Newspaper of The New York Herald, November 30, 1866, Page 4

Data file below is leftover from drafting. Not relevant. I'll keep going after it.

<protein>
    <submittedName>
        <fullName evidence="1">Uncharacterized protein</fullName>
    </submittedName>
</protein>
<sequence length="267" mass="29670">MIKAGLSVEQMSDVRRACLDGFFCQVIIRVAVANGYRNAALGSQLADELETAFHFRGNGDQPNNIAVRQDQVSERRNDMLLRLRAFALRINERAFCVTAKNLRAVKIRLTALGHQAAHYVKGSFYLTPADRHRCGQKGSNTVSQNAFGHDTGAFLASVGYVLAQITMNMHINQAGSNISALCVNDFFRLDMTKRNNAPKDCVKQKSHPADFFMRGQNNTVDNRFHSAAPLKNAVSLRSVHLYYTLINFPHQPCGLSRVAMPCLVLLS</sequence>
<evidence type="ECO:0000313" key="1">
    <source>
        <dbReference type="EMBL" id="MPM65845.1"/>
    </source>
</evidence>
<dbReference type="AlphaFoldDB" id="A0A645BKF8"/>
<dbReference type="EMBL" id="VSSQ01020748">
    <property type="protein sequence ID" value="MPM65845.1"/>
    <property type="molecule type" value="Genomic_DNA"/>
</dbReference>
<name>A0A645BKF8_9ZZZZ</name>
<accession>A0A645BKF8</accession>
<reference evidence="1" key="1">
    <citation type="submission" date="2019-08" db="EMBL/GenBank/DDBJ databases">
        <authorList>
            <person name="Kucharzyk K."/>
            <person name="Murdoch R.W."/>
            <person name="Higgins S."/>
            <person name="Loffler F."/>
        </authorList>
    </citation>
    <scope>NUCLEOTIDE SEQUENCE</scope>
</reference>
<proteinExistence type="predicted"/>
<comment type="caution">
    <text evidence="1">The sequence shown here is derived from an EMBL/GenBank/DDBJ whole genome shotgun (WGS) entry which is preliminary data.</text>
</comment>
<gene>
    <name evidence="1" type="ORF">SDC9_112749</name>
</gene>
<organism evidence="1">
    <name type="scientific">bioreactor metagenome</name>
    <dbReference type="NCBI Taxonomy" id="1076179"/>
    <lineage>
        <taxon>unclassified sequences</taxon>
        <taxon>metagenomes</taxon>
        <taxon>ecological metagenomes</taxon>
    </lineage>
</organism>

Newspaper of The New York Herald dated November 30, 1866 Page 4